Google's Allo messaging app is gaining emojis and an easier way to access the Google Assistant.
Google’s Allo may be the youngest messaging app in the search giant’s family of six, but it’s quite possibly the sharpest. It features the Assistant, Google’s AI-powered tool that serves up restaurant recommendations, reminders, flight information, and more. It boasts Smart Reply, which suggests personalized responses to incoming messages. And starting today on Android and soon on iOS, it’s gaining a host of new features that will make Allo even smarter than it was before.
First up is new an improved GIF search function. Now, a new “smiley” icon in the app’s chat bar opens a carousel of selectable reactions. But if you can’t decide which one to use, Allo’s Lucky feature, which launched first in January, will choose one for you. Simply tap on a Smart Reply with the Lucky icon or type “@lucky” (without quotes), follow it with a phrase, and Lucky will share a random GIF to friends within earshot.
Need suggestions? Google says that “LMAO,” “wow,” and “I love you” are among the most used phrases with Lucky.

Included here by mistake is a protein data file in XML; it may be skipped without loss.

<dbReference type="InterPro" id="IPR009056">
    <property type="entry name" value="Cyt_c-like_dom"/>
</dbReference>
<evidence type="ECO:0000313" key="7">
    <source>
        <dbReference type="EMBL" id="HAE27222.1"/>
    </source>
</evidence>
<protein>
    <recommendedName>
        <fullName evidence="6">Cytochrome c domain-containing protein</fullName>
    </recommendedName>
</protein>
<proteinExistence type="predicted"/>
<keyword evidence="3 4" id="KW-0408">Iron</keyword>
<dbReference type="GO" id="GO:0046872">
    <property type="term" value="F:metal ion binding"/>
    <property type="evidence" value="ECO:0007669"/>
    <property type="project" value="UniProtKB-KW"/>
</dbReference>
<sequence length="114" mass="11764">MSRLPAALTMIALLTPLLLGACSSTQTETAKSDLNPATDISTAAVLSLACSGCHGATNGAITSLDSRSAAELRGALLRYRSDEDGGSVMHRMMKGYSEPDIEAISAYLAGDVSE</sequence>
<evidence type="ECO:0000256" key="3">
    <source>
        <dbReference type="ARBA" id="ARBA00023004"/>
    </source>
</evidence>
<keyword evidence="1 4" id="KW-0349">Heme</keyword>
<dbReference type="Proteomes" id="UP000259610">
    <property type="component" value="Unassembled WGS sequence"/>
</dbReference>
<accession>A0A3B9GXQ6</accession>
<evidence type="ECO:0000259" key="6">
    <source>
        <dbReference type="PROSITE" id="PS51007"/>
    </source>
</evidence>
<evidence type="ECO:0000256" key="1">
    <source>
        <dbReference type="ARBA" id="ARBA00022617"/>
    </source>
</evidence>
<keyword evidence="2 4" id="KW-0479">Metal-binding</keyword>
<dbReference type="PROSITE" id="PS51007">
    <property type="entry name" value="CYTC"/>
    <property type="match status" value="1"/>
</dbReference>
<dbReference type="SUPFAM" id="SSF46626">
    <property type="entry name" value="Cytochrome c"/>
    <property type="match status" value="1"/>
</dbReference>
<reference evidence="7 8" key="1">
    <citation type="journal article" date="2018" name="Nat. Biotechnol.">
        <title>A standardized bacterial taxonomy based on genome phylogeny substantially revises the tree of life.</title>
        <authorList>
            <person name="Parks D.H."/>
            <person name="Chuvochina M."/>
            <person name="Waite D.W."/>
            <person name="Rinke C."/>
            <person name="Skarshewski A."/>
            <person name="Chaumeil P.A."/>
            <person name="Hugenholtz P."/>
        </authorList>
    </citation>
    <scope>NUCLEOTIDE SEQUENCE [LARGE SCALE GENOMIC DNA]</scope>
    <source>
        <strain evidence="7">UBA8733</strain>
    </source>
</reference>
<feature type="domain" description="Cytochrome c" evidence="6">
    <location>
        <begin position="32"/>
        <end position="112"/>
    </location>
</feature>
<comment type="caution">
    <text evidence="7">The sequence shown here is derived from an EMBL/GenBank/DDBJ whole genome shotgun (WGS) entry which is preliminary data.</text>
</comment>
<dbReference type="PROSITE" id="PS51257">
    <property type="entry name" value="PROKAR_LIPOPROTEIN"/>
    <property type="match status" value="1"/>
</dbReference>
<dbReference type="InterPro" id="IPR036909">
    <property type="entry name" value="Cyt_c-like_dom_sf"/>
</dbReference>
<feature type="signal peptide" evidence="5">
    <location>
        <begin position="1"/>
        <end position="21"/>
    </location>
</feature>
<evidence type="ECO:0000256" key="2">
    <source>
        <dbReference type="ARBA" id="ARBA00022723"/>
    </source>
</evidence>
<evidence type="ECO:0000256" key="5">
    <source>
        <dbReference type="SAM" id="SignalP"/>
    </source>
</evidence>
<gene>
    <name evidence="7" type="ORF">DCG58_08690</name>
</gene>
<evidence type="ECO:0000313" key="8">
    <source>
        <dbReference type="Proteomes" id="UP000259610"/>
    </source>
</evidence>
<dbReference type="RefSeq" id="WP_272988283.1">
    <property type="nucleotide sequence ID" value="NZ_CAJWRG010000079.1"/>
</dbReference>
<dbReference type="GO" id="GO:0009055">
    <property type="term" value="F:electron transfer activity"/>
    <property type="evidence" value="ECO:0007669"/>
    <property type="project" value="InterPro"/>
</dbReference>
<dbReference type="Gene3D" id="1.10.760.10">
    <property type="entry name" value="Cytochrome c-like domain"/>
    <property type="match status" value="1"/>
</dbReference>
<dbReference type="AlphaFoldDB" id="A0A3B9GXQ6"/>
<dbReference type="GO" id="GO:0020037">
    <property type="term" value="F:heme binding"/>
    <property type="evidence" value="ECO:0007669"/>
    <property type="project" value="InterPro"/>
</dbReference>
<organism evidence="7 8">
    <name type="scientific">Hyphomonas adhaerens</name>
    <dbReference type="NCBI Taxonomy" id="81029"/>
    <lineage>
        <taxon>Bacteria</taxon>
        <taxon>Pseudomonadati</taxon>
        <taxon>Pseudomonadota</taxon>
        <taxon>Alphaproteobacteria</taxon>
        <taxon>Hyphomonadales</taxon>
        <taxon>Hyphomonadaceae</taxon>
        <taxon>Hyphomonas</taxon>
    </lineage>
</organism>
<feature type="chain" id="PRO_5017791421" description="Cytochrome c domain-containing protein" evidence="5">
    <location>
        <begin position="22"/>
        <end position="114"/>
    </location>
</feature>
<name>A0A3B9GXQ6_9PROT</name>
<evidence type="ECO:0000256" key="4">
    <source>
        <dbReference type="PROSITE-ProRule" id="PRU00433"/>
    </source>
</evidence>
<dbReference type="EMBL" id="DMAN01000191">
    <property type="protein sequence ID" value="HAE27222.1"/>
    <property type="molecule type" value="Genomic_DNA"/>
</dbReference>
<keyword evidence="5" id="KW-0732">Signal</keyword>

If you’d rather express your emotions with a little more nuance, animated emojis are joining the Allo fray. Once you’ve chosen an emoji, dragging it up and down animates it. And letting go of the Send button shares it to your waiting chat partners.
Also in tow with the new Allo is an easier way to pull up the Google Assistant. A new Assistant button in the Compose box pulls up Google’s all-knowing AI, at which point you can ask it questions about the weather, your agenda, historical factoids that will impress your friends, or pretty much anything else that happens to come to mind.
Google says one in every 12 messages in group chats is to the Google Assistant.
Google’s shown Allo a lot of love, recently. A major update added a monochrome theme, a landscape orientation, direct messages, and the ability to reply to messages directly from notifications on iOS and Android. And on smartphones running Android 7.1 Nougat, the app gained compatibility with the operating system’s split-screen mode.
And Google’s collaborated with third parties on Allo-branded marketing efforts. In October 2016, it teamed up with Netflix to release a Stranger Things sticker pack. And in December, it coincided the launch of animated Star Wars stickers with the release of Disney’s Rogue One.
An even bigger development might be right around the corner. Last week, Nick Fox, Google’s vice president of communications, tweeted out a screenshot of a desktop app for Allo. That’s telling — Allo only supports smartphones, and requires a telephone number, but that seems poised to change.